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A unique perspective on YA Literature from a junior high teacher. 

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Pivot Point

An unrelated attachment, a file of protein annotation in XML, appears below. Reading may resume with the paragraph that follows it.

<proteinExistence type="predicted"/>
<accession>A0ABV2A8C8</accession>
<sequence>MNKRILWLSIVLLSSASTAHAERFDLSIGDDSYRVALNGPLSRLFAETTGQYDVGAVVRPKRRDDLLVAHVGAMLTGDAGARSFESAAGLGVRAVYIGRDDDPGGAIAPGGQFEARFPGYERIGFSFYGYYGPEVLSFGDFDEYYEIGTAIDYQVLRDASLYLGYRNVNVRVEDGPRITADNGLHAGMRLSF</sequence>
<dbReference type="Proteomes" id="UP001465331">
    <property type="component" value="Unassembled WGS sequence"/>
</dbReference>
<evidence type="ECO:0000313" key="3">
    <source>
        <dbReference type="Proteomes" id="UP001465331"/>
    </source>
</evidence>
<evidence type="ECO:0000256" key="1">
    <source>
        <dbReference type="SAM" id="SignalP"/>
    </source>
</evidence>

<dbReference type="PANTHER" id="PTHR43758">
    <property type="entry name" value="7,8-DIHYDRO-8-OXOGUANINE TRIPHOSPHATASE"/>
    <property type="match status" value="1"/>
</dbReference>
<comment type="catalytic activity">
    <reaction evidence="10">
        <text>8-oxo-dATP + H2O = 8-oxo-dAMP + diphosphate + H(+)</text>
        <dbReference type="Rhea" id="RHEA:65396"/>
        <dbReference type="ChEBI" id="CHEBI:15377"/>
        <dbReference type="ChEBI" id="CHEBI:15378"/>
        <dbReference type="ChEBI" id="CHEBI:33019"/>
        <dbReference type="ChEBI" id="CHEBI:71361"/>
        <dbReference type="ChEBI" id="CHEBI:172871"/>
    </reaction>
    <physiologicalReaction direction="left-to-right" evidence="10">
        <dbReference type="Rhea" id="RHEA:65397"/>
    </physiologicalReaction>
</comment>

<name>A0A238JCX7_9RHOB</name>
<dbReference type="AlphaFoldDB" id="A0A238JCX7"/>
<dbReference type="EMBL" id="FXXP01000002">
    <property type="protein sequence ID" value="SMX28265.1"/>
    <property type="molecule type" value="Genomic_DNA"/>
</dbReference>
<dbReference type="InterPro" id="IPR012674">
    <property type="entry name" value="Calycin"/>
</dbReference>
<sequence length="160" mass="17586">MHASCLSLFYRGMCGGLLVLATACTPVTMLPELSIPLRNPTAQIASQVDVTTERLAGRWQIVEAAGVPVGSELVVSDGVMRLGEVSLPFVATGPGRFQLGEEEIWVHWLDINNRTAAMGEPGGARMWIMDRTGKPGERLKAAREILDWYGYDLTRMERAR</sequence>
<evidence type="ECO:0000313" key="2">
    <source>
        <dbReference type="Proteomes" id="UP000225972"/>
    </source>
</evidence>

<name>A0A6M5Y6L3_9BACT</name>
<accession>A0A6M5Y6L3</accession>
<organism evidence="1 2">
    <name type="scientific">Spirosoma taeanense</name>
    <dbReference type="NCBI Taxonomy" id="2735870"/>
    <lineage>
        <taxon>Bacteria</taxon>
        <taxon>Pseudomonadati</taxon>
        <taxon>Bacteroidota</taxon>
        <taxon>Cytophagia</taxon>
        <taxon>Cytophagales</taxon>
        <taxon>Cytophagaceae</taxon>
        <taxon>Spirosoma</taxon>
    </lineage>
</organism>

Pivot Point - Kasie West This and other reviews can be found on Reading Between ClassesCover Impressions: Very nice though not particularly exciting. Love the Bokeh effect separating one reality from another. the colors are muted, but pretty.The Gist: Addison is a Searcher. She has the ability to pinpoint any decision and see the separate paths that would result from her choice. When her parents decide to divorce, Addie must use her power to decide whether to stay in the compound with her mother and all the other paranormal teens, or venture into the "Norm" world with her father and hide who she really is. Review: In Pivot Point, Kasie West weaves two plotlines together. In one reality, Addie has remained inside the compound and becomes the love interest of the popular and charming Duke - who just happens to be the quarterback of the school's football team. In the other reality she leaves for the "norm" world to live with her father and becomes the love interest of the popular and charming Trevor - who just happens to be the former quarterback of the school's football team. Despite their similarities in circumstance, the two boys are very different. While Addie's relationship with Duke is slightly unsettling and more than a little smothering, she connects with Trevor on a much deeper level and their relationship seems sweet and genuine. That being said, I did not have particularly strong feelings toward either love interest. I understand that I was meant to dislike Duke and to love Trevor - but I just couldn't be bothered to care about either one of them. Addie and Laila were much stronger characters. They were fun and outspoken with a real sense of self. The scenes that strongly featured the two girls were some of my favorites in the novel. I do wish that the other characters had been more than just plot carriers. Her parents and both boyfriends' friends were bland at best, predictable caricatures at worst. Despite the strong start in the paranormal world, Pivot Point quickly gets bogged down in the mundane. Because of the nature of the book, we only see Addie perform one search and, unfortunately, we do not see many of the other characters use their powers either. Much of the plot centers around the first steps on a new relationship on one side and the trials and tribulations of moving to a new school on the other side. In an attempt the add some drama, there was a subplot involving the intentional injuring of football players by Addie's old school. This, however, required that much of action center around football and talk of football. When this coincides with real life in which football currently invades my home for an unfathomable amount of time each week - I cannot even explain how much I do not care to read about fictional football. A little more than halfway through the book, the plot picked up and the increased action made for a much less tedious read. Despite this, I didn't feel any real sense of danger, perhaps because I knew that this was all a search and that things could be changed. I was a little worried that the weaving of two potential futures into one storyline would get messy and confusing, but I was pleasantly surprised at how well it worked. The narrative flowed easily between the two streams and, once the action kicked in, the change from one timeline to another made for some stronger chapter endings and added some suspense. I especially enjoyed those moments when events would overlap in both stories, even if those were as simple as a phone call. In the end, I was left unsatisfied. It seemed that Addie would not have to make any real sacrifices as, when everything finally worked out, she would get the best of both worlds. I would have much preferred if both paths had tragic consequences and Addie had to find a way to prevent the worst, or choose the timeline that she felt she could live with. Teaching/Parental Notes:Age: 12 and upGender: FemaleSex: KissingViolence: Knifeplay, Murder, Mind ControlInappropriate Language: PrickSubstance Use/Abuse: None